With a full-time job and freelance writing work on top of this blog, I've been pretty hard to pin down lately. But I had two breakfast meetings last week and they worked so well for my schedule. I'm an early riser anyway, so getting up at 5:30 or 6:00 a.m. before heading out for a 8:00 a.m. breakfast isn't an issue for me and, as long as it's on my way in to work, I'm at my desk at the same time I'd normally be in.
One of my breakfast meet-ups was at The Kitty Hawk in the City, with Claire Menary, a photographer and blogger with the most beautiful Instagram feed. I love meeting fellow bloggers and creatives, especially those whose work I love and find inspiring.
We met for a delicious breakfast spread at The Kitty Hawk's restaurant last week (not to be confused with its smaller, coffee bar and patisserie next door, which is perfect for a grab-and-go breakfast) amongst its modern industrial interiors (and gorgeous tiled entrance) and large, floor-to-ceiling windows. Despite its location in the City, The Kitty Hawk doesn't feel too impersonal or corporate (despite the presence of suited-and-booted businessmen taking a table in the corner). The pretty, floral crockery helped too, along with the simple thistle and cow parsley arrangements on the table, which added a soft, homely touch to the restaurant.
They've got a range of delicious hot breakfast fare on the menu, with highlights such as eggs benedict, poached smoked haddock, scrambled eggs with smoked salmon and soft-boiled eggs with "soldiers" (i.e. long-thin sliced pieces of toast, for non-British readers). Had it been a little later (say, brunch hours), I probably would have ordered the eggs, but it seemed a little heavy for me at that time in the morning and I was craving something sweet, so I decided to try the toasted pecan and banana flatbread, which was basically like a sweet calzone!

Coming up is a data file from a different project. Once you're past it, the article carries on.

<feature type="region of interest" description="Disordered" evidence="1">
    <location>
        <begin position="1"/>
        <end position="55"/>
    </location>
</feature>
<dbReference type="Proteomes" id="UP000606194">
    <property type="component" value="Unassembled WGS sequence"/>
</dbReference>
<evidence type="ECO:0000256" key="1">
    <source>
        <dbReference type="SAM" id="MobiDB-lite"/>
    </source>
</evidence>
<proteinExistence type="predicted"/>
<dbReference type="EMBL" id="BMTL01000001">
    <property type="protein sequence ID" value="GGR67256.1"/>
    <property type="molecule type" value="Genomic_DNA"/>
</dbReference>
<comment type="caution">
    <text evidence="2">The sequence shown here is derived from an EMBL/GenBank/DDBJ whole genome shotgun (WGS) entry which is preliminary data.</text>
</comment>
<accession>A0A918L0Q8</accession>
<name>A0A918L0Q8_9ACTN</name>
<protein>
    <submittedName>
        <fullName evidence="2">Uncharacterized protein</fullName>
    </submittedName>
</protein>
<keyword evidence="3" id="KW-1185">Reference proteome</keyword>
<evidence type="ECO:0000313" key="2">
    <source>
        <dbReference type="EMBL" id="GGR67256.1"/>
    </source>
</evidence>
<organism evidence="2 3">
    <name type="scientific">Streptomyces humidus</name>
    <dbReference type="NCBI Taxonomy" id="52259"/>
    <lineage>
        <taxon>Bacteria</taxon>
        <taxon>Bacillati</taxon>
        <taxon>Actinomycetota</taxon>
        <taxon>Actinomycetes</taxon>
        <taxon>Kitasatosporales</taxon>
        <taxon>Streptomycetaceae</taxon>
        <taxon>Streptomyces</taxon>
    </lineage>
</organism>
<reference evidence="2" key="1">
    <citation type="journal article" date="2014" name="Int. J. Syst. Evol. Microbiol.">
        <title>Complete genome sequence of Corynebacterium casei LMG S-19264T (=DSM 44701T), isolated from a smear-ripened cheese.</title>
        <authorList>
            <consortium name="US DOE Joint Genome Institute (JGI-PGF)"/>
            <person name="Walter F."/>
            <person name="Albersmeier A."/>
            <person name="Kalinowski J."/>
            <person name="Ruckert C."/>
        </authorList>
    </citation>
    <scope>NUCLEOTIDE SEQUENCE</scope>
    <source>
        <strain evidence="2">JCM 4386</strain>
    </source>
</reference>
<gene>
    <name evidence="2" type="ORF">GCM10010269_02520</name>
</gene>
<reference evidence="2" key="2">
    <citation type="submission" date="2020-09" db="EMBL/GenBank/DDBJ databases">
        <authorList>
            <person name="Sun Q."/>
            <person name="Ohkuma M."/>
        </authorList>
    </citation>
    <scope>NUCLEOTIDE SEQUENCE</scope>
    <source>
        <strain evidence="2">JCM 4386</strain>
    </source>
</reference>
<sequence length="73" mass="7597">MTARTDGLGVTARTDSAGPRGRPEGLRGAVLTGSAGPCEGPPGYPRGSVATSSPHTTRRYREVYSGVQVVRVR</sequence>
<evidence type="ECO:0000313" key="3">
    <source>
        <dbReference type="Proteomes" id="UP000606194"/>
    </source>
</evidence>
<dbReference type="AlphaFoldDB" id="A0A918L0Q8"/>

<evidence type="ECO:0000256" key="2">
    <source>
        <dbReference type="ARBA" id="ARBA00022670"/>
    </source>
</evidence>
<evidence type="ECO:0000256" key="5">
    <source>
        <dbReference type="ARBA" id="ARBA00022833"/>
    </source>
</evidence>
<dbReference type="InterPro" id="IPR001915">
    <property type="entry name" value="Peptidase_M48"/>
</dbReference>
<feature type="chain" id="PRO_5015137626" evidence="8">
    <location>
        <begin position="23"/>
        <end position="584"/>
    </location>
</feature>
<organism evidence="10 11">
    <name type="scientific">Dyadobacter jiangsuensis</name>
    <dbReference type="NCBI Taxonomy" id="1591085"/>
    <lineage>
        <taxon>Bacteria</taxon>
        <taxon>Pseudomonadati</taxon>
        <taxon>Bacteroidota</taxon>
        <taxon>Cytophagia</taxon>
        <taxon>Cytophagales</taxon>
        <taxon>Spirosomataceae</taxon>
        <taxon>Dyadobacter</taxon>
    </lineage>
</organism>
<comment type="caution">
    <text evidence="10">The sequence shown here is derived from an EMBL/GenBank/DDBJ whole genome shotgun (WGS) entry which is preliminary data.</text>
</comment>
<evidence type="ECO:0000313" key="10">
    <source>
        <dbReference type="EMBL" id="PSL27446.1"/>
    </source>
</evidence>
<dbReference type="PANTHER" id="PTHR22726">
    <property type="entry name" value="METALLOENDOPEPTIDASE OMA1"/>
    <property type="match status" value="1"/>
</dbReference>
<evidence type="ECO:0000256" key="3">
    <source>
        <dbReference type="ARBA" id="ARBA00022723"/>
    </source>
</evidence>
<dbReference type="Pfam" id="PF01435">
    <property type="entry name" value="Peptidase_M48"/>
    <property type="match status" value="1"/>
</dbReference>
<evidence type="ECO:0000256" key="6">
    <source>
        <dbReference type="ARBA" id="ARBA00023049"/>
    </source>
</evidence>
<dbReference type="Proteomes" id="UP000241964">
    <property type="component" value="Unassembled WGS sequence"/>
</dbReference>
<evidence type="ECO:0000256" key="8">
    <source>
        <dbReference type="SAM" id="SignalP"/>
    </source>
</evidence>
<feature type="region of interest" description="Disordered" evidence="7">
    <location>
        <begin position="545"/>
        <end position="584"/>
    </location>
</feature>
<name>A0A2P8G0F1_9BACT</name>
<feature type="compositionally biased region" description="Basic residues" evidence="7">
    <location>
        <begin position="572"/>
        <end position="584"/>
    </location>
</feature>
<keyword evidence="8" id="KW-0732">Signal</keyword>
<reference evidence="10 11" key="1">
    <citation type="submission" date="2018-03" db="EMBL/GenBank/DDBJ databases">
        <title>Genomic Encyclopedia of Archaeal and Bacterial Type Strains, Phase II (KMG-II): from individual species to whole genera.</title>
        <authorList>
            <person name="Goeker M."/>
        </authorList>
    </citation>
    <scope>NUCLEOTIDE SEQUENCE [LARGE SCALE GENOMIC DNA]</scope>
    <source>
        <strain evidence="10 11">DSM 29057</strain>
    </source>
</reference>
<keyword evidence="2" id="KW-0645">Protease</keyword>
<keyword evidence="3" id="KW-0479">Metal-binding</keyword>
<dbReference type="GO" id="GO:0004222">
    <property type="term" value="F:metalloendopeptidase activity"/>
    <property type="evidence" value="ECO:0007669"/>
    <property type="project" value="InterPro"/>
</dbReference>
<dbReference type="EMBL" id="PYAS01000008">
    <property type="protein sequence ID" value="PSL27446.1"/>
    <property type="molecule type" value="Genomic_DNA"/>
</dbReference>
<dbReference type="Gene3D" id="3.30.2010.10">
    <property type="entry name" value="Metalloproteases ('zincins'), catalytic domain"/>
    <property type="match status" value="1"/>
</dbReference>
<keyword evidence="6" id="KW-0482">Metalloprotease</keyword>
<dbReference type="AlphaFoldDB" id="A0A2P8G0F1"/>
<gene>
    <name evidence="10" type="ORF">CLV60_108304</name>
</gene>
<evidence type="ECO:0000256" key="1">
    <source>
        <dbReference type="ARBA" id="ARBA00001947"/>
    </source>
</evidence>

An ingenious idea, and one that could only have been improved with a slathering of Nutella. Drizzled with local London honey and topped with pomegranate seeds and fresh mint, it was a delicious and filling way to start my day - without being too heavy.
Claire's fresh fruit salad and granola looked equally tasty (not to mention, healthy), and it was great to chat to someone who shares so many of the same blogging highs and lows as I often experience!
I've always had a little trouble coming up with restaurant ideas in the City (I return time and time again to my favorite, Duck & Waffle, but sometimes I'm after something a little more ... low-key than panoramic views of London), but I've now added The Kitty Hawk to my arsenal of restaurant recommendations, should anyone ask.
Before I left, I had to take a snap of the tiles at the entrance:
Thanks for the delicious breakfast and wonderful company, Claire!
Sunday, April 16, 2017
Happy Easter! Technically, I made these on Friday, but oh well. This recipe is a great way to use up any leftover hot cross buns you might have after Easter Sunday - and it's so quick and easy! I'm pretty haphazard when it comes to cooking, so you'll notice that my recipe has a lot of "whatevers" in it. Whatever.
Here's how I made mine ...
- 1 egg
- 150 ml milk (whatever kind you'd like - I used Arla's Lactofree milk)
- a pack of 4 hot cross buns (1 per person, or 2, if you're really hungry)
- whatever toppings you'd like (I used blueberries and strawberries)
- Greek yoghurt, creme fraiche, or whipped cream
- Butter to grease the pan (or a non-stick spray, butter substitute, or sunflower oil)
Slice each hot cross bun in half. Combine the egg and the milk and mix. Pour the mixture onto a plate. Heat a square of butter on a non-stick frying pan (or skillet, whatever) on low heat. Using a pair of tongs or chopsticks (I used the latter), dip each side of your hot cross bun slice into the egg and milk mixture, taking care not to soak up all the mixture with the bun. Place each slice gently into the pan and cook for 2-3 minutes or until the bottom begins to lightly brown. Turn it over and press the other side into the pan, cooking for 2-3 minutes. Serve with a dollop of Greek yoghurt or creme fraiche or whatever tickles your fancy, and top with fruit and/or a drizzle of honey. Dust with icing sugar if you're planning to post on Instagram. Just kidding (but not really).